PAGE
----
There Will Be No Vaughn Index (For Now)

Letters Blogatory’s FOIA case has hit another delay. Although I previously asked the court to order the State Department to produce a Vaughn index, although the Department didn’t oppose my motion, and although the court ordered the Department to produce an index by August 16, the Department now says it cannot produce the index until September 30. I am a big believer in litigation karma, and so I have not opposed the government’s request for an extension of time.

The government’s motion for an extension refers to a declaration that makes interesting reading for those interested in the workings of a big bureaucracy. It seems there was no central file for material relating to the State Department human rights reports. Instead, the Department made an initial decision about which offices’ records to search. None of these offices had any responsive documents. The initial list excluded the Office of the Legal Adviser. But in July the Department’s FOIA people finally asked the Office if it had responsive records, and on August 14—almost exactly two years after I submitted the request!—the Office provided approximately 150 responsive documents. The government now needs 45 days, it says, to review and perhaps redact those documents.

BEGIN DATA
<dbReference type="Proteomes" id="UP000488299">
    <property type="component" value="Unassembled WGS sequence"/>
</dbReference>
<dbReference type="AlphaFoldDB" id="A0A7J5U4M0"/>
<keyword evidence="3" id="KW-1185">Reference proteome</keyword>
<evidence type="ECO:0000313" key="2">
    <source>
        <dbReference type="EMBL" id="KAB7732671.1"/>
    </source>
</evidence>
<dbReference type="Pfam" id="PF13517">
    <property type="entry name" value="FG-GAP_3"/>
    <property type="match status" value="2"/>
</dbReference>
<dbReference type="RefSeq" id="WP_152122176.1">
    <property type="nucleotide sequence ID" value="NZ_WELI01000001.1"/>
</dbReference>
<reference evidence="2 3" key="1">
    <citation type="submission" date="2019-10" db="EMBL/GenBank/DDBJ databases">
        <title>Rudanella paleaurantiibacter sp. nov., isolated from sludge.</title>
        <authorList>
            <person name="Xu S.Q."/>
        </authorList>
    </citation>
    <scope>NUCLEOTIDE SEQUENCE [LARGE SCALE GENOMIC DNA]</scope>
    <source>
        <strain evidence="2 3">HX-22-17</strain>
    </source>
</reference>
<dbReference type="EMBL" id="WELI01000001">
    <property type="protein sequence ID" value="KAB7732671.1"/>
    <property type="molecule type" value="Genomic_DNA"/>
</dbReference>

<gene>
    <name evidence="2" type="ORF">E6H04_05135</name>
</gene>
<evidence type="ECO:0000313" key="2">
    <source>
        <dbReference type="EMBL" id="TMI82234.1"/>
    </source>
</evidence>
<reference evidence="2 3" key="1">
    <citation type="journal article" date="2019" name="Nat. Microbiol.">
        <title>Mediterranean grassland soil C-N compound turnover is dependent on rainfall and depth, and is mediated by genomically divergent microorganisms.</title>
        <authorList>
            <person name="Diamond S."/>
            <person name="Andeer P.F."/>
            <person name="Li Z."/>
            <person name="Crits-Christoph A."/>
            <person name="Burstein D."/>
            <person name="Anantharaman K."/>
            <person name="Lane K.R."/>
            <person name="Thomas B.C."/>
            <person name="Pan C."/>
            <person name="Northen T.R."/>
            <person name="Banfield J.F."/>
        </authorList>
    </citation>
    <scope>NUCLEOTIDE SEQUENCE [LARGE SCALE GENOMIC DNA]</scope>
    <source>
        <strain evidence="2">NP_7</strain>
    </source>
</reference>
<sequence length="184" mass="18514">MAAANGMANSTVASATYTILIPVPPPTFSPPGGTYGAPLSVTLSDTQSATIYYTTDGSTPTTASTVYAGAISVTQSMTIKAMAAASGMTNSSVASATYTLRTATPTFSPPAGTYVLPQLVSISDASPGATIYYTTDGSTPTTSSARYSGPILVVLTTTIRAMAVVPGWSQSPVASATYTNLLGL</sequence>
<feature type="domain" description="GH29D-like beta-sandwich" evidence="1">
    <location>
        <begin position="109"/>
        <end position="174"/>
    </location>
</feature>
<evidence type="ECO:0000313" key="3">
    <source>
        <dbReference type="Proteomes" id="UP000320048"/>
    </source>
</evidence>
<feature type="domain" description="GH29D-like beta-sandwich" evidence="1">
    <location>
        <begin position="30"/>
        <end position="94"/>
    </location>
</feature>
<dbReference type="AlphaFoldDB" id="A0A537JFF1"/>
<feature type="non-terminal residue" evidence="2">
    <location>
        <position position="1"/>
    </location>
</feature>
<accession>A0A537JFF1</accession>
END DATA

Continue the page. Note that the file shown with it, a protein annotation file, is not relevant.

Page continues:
Look, I know that the State Department has more important things on its plate than my FOIA request, and I suspect that to officials within the Department who are not themselves responsible for FOIA compliance, FOIA probably seems like a nettlesome statute. But very strong public policies in favor of government openness and accountability favor FOIA, including the statutory time limitations built into the statute. It seems to me that the executive departments of government ought to be able to do a better job, in the twenty-first century, of locating responsive materials in a timely way, and if they can’t do that now, fixing the problem should be a national priority. And if, as apparently in my case, the government finds a particular FOIA request to be burdensome or vexing, it should reach out to the requester to try to narrow or refine the request rather than waiting two years for the requester to sue.

About Ted Folkman

Ted Folkman is a shareholder with Murphy & King, a Boston law firm, where he has a complex business litigation practice. He is the author of International Judicial Assistance (MCLE 2d ed. 2016), a nuts-and-bolts guide to international judicial assistance issues, and of the chapter on service of process in the ABA's forthcoming treatise on International Aspects of US Litigation, and he is the publisher of Letters Blogatory, the Web's first blog devoted to international judicial assistance, which the ABA recognized as one of the best 100 legal blogs in 2012, 2014, and 2015.

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